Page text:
날짜: 2018년 10월 21일
제목: 복음으로의 초대
올리브연합감리교회 김배선 목사
20181021 Sunday worship sermon
“Invitation to the Gospel”
John 1: 43-51
We sometimes encounter unexplainable things in life.
It is because there are limitations within our human language.
We become speechless when we cannot prove our innocence, or when we are extremely happy or joyful, we have no words that can truly describe our emotions and feelings.
Such is God’s love.
It is not proper explaining God’s love to those who haven’t experienced it.
God’s love should be shown through our life, rather than explained by words.
God’s love cannot be expressed in words nor persuaded.
Even when we tell a person “God really loves you,” we cannot assume the person will understand God’s love if he or she has not experienced it.
Such unexplainable mystery’s inhabits the Gospel.
God’s unexplainable love and His grace cannot be described by human languages, it must be experienced.
I would like to describe this experience of grace as an “Invitation to Gospel.”
Today’s text is the story about Jesus' invitation of Philip and Philip's invitation of Nathanael.
The scene where Jesus says to Philip, “follow me,” does not fit well to the circumstances of that time.
In ancient times, there were hardly any cases where a teacher asked disciples to follow him.
Disciples usually chose and followed their teachers voluntarily.
The meaning of “following” here should be seen as the same as “becoming disciples.”
Therefore, when Jesus here said to Philip “follow me,” Jesus called on Philip to be His disciple.
Jesus called on not only Philip, but also other disciples as well.
The words in the book of Matthew, “Follow me, I will make you fishers of men,” were also a direct calling from Jesus to the disciples.
From the very beginning, Jesus called on the disciples directly.
The disciples did not choose Jesus, rather Jesus chose his disciples.
Yes, this is the grace.
We thought that we chose Jesus, but in reality Jesus selected and called us from the very beginning.
After Jesus' calling of Philip, Philip met Nathanael.
And Philip invited Nathanael to meet Jesus.
However, the problem was that Nathanael could not find a reason to accept Philip’s invitation.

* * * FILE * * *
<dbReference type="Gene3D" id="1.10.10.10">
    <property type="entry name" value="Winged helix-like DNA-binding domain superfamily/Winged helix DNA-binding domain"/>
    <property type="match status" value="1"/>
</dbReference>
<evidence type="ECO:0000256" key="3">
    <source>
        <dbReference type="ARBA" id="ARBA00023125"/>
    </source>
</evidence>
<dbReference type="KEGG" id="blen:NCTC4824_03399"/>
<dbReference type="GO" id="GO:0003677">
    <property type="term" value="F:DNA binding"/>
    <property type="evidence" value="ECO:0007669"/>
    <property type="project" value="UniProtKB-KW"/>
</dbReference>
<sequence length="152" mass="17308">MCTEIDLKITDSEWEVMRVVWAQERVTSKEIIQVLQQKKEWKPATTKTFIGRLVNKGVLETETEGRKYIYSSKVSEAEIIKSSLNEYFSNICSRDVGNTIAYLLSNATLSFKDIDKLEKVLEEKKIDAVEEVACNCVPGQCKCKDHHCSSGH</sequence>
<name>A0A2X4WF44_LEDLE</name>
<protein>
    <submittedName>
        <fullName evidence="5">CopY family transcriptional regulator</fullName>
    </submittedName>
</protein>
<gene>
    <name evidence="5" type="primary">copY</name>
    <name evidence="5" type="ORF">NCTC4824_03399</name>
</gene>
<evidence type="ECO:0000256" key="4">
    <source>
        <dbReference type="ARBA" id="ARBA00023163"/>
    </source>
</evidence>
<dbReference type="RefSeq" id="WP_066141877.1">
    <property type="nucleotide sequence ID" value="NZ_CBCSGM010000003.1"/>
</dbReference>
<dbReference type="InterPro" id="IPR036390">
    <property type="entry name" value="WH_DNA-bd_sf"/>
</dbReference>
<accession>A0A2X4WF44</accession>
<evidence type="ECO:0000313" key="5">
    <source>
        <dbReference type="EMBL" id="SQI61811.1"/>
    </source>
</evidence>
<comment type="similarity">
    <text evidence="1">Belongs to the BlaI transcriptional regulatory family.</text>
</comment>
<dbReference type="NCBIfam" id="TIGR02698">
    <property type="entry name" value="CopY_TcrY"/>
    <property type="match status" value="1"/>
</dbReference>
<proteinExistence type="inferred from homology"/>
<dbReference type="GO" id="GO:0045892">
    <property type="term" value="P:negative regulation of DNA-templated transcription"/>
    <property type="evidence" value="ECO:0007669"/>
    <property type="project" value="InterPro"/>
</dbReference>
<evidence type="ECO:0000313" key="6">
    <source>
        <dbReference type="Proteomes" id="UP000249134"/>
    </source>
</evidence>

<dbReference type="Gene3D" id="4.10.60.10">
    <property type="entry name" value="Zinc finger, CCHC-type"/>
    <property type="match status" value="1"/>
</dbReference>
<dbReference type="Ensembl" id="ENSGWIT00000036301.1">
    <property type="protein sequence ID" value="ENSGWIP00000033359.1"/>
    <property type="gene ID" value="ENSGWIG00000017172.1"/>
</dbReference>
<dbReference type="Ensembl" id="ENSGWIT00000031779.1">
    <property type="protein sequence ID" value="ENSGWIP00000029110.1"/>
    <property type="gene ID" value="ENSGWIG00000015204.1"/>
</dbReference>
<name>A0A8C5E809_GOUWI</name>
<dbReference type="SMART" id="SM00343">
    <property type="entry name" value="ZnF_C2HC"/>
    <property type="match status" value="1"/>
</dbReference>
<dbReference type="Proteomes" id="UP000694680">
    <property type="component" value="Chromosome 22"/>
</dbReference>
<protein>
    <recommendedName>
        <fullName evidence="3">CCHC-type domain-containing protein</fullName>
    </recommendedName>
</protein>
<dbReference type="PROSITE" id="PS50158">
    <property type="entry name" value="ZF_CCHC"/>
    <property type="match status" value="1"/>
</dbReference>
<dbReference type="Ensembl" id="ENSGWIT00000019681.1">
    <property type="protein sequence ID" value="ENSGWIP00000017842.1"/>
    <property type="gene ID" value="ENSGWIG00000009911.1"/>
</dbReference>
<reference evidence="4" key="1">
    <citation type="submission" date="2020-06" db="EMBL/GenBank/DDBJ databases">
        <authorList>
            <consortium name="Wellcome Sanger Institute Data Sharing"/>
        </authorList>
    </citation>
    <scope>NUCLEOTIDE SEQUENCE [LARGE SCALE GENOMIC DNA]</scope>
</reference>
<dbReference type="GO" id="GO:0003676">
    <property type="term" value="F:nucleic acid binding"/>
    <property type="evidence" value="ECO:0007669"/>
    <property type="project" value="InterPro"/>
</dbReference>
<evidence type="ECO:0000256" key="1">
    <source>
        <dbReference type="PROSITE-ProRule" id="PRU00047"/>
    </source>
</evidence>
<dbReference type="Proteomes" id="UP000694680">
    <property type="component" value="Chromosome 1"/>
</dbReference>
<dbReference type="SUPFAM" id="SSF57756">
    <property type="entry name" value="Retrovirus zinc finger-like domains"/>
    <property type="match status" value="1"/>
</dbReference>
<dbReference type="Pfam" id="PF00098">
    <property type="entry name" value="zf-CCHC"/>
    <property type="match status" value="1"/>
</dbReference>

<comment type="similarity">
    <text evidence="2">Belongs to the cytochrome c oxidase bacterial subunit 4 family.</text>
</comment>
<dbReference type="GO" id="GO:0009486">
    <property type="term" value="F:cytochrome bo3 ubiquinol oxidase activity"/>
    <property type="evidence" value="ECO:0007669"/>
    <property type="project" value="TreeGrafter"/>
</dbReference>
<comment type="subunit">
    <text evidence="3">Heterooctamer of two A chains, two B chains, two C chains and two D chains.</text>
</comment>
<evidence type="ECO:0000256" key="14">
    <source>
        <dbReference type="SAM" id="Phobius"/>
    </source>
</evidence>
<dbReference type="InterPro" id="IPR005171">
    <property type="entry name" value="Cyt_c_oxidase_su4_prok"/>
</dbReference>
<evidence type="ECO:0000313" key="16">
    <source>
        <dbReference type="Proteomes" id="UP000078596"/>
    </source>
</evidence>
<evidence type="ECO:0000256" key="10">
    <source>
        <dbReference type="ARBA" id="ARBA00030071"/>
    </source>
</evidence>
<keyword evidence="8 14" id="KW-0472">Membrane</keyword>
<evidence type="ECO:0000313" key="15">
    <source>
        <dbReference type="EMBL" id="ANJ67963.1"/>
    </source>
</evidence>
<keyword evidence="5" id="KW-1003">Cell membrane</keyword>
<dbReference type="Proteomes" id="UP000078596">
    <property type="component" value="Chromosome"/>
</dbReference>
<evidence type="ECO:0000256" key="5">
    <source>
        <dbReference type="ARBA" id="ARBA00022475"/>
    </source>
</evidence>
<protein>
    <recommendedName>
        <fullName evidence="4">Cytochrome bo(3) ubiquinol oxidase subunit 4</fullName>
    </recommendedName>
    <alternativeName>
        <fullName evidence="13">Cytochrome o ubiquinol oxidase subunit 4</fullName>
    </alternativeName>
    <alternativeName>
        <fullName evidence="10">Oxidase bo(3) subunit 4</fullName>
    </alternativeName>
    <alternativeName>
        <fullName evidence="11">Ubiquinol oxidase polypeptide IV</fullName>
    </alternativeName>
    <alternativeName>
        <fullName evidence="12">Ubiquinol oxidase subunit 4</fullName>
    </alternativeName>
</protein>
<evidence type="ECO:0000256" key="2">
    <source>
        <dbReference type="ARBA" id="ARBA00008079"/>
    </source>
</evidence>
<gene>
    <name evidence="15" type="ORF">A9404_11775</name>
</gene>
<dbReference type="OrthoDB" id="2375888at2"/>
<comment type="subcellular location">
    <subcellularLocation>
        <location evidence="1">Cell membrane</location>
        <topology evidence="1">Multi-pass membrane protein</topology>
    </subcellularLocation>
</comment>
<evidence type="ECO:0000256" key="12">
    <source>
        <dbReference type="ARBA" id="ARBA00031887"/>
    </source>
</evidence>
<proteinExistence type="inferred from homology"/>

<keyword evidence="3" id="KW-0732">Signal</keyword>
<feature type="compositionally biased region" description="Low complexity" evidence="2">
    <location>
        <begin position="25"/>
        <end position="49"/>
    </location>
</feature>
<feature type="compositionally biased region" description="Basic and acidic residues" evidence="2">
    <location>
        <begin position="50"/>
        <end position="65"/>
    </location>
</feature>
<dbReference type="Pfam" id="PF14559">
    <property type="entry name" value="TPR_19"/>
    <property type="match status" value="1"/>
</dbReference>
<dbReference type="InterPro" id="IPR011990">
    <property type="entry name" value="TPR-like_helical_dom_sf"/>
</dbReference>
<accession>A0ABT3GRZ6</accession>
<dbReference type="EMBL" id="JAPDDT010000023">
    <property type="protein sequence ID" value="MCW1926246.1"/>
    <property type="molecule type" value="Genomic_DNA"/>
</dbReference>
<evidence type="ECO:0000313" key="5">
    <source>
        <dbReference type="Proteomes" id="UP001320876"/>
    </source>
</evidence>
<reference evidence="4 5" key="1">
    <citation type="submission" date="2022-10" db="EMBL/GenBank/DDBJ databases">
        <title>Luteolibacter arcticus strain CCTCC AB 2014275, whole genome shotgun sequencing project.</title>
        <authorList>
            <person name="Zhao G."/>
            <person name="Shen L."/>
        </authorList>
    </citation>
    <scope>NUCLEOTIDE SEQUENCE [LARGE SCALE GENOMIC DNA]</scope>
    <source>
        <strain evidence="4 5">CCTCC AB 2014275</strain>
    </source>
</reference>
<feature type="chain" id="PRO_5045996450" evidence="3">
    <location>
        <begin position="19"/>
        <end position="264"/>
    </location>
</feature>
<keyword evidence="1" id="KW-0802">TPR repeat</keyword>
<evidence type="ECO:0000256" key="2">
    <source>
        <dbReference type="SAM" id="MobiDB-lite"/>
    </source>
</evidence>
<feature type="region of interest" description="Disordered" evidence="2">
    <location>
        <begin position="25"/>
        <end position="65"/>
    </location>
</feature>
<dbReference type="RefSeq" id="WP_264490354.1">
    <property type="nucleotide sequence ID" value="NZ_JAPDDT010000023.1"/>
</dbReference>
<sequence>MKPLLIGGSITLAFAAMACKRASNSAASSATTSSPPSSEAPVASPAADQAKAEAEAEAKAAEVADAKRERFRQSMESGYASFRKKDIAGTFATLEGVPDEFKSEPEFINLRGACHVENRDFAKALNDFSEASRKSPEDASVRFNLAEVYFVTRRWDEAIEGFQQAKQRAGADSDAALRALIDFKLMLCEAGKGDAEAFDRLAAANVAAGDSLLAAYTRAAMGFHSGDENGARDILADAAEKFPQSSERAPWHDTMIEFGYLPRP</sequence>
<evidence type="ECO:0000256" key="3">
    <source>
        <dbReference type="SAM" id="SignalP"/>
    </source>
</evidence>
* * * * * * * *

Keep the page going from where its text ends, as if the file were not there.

Nathanael asked, “Nazareth! Can anything good come from there?” (Verse 46)
If we put this discussion between Philip and Nathanael in the language of a contemporary conversation, they would sound like the following:
“Hey Nathanael, I met this guy. He is really awesome. We’re going to meet him today. Let’s go and find this guy. He is called Jesus from Nazareth.”
“What? What Philip? What are you saying? How…Is there anyone who is good at anything from Nazareth?”
Then Philip hesitated.
He had a hard time trying to persuade Nathanael.
There was no way for him to explain who the person Jesus is.
So Philip said just one sentence.
“Come and see.”
“Come and see…” this is an invitation, an invitation to something that cannot be described in human language.
Philip couldn’t explain in words, the essence of which he couldn’t explain no matter how much he would try—regarding this, Philip just said, “Come and see.”
Brothers and sisters, Philip invited Nathanael.
He did not persuade him, nor did he argue with him to prove something good can come out of Nazareth.
He simply invited Nathanael to the person whom he couldn’t explain.
There is a Korean saying, “Seeing once is better than listening 100 times.”
No matter how many times you hear about something, it is better for you to see it once to clearly understand what it is.
Because he could not explain, the best he could do was to invite him.
He couldn’t debate, couldn’t persuade, nor explain it.
At the invitation, Nathanael came forward to Jesus with Philip.
Then Jesus said that He had seen Nathanael already before he came to meet Him.
Jesus said the following, “Here truly is an Israelite in whom there is no deceit.” (Verse 47)
This means that before we come to Jesus, Jesus has seen us first.
We thought it was our decision, but after experiencing His grace, we come to learn that His decision was before our own.
We thought we met the Lord, but the Lord had come to see us.